2016 ETUCE Conference: Susan Flocken Speech


Dear President,
Dear colleagues,
Dear Susan,
Dear Fred,
Dear distinguished guests,

I am pleased and honoured to present the work programme for 2017 to 2020.
Let me thank you: the ETUCE Committee, the ETUCE Bureau, the member organisations and you,
Fred, for your trust, confidence and the support for me as the new ETUCE European Director.
You surely can all imagine how thrilled I am to take up my new duties
I look forward to continue working with all of you in my new capacity as we develop effective
strategies and actively engage in setting the priorities for education and for education trade
unions in Europe with a view to support the work at national, regional and local level in the best

We just received the detailed report from Martin on the outcome, achievements and progress
made in the past four years. And I must say, these results are indeed impressive and it still makes
me proud having contributed to this tremendous work already as a Policy Coordinator.
It is indeed an enormous piece of work and we have been adding more depth and detail on every
occasion. This report is and future reports will be vast and comprehensive because you, the
education trade unions in Europe, have invested so much time and effort to make things happen,
often in difficult conditions.

Let’s focus on the years to come!

The entire education sector, teachers and other education personnel in many European countries
face growing challenges from public authorities and private companies who see the education
sector as a market. Neo-liberal and business -driven ideology approaches in education lead to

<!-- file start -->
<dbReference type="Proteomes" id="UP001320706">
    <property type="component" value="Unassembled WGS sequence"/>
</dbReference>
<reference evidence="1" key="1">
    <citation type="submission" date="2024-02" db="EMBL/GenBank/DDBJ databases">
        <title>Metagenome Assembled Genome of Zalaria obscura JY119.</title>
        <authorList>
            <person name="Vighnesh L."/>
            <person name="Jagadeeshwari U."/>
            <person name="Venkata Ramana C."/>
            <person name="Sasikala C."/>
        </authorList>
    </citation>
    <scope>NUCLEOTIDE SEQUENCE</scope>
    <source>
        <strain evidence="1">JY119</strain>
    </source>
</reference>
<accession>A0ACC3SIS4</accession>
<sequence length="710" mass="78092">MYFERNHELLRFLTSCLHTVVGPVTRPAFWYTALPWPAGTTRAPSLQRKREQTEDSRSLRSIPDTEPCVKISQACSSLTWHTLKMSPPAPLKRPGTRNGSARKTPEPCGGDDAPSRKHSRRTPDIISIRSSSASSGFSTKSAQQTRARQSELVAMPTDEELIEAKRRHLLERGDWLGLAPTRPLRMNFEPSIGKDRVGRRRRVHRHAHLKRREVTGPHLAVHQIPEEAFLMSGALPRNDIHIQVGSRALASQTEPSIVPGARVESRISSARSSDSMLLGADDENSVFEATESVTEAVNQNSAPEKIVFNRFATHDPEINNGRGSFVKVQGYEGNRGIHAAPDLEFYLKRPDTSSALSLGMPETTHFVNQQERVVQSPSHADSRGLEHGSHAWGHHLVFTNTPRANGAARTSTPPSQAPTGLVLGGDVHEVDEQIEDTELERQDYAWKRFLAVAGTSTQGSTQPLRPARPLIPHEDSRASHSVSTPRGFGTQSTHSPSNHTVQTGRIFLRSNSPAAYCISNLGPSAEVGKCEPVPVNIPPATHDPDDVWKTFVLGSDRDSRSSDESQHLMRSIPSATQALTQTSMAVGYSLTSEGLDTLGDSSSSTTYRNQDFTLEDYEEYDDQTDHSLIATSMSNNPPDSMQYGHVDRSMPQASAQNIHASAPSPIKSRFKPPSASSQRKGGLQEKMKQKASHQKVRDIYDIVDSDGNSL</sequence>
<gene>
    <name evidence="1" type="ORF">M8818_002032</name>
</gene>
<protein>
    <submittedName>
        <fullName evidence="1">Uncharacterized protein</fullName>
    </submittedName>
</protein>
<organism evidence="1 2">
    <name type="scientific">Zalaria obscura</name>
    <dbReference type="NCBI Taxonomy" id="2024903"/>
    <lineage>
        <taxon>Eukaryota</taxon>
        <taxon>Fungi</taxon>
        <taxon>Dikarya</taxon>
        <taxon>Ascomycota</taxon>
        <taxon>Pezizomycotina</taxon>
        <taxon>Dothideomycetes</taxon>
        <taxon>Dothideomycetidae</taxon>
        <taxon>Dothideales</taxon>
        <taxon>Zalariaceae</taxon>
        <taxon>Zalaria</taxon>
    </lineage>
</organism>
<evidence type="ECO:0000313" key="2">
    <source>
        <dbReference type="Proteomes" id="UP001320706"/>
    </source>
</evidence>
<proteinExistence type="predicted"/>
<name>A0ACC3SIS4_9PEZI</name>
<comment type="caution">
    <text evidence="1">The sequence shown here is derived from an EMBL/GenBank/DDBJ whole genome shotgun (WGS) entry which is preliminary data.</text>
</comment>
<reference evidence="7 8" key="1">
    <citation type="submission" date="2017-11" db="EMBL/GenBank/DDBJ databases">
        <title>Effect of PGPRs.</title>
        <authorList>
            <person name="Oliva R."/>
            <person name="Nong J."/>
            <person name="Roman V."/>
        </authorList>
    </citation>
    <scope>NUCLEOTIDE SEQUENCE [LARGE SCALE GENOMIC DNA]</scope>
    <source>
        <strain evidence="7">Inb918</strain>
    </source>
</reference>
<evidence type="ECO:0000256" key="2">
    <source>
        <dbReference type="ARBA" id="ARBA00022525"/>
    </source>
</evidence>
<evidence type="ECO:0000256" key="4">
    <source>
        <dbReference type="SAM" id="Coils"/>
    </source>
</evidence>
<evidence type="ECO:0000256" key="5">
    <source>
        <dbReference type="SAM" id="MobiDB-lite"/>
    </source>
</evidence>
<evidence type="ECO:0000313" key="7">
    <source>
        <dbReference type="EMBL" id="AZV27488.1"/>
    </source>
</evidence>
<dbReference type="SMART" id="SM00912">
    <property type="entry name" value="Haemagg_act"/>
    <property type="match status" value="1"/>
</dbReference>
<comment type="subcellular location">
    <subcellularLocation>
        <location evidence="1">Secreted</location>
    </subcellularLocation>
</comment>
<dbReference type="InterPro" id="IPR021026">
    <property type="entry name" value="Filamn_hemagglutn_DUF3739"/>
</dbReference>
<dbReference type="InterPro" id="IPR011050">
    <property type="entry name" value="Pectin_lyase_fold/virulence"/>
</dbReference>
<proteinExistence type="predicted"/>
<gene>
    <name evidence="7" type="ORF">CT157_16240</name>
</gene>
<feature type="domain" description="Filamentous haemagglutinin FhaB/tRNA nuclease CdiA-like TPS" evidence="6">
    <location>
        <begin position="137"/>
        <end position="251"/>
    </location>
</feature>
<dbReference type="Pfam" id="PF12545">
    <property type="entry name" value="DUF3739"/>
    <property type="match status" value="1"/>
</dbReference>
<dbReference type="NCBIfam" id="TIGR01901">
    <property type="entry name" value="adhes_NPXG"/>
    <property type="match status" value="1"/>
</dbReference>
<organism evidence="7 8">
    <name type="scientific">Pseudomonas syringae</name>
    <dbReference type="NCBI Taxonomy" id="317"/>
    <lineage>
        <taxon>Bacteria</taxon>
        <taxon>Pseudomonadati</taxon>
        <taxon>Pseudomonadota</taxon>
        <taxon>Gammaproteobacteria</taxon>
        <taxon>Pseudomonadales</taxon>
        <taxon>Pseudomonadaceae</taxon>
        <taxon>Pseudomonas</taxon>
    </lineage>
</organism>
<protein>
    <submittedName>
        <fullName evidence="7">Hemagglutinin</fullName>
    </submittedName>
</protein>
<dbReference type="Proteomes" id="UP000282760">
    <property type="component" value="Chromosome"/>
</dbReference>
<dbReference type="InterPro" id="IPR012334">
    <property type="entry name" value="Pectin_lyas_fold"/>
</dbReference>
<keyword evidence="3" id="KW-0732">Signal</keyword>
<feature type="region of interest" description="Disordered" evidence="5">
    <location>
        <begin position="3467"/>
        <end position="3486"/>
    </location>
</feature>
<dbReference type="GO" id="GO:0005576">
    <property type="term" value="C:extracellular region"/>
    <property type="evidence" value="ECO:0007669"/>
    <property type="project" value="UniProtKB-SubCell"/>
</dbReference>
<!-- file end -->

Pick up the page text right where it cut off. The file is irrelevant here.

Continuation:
privatisation and commercialisation of education. This deeply affects the teaching and learning
environment and impacts on education trade unions and their members, Indeed, many member
organisations are confronted with the adoption of short-sighted “reforms” within the diverse
education systems in Europe with little or no participation from teachers or education trade
That is why it remains a strategic imperative for us to keep at all times an eye on these
worrying trends and to effectively address these challenges already at an early stage by
intervening with European and global institutions, for example in the European Semester

We must continue to identify, denounce and fight the lingering effects of the economic crisis,
austerity measures and the increasing search for private investment in education and in
education funding.
At the same time that private investment is being lured into education, corporate taxes are being
reduced and avoided. Let us be clear. The most effective private-public partnership comes from
business paying their fair share of taxes to support education and other public services.

Together with EI, the European Trade Union Confederation and other European Trade Union
Federations we need to promote alternatives to austerity including strong demands for public
investment in quality education and tax justice to provide the means and the public well for these

In the area of trade and education we need to continue advocating for removing education and
other public services from the scope of trade and education agreements. Public policy should be
made openly through transparent and public processes and not creep through the back door of
trade and investment agreements.
With the Council of Ministers signing CETA, it is vital that we examine the effects, including
dangers of all trade and investment agreements on education and move quickly to generate a
real discussion and to create effective social dialogue in this area. An example of a new area that will
affect us is investment regulations and digital trade or e-learning.

Indeed, in our fast changing world, new technologies play an ever more important role. It is up
to teachers and education trade unions to shape the use of these tools, to ensure they contribute
to quality education and respect the autonomy of teachers and that they are used to sustainably
narrow the gaps in society with a view to provide access to education for all.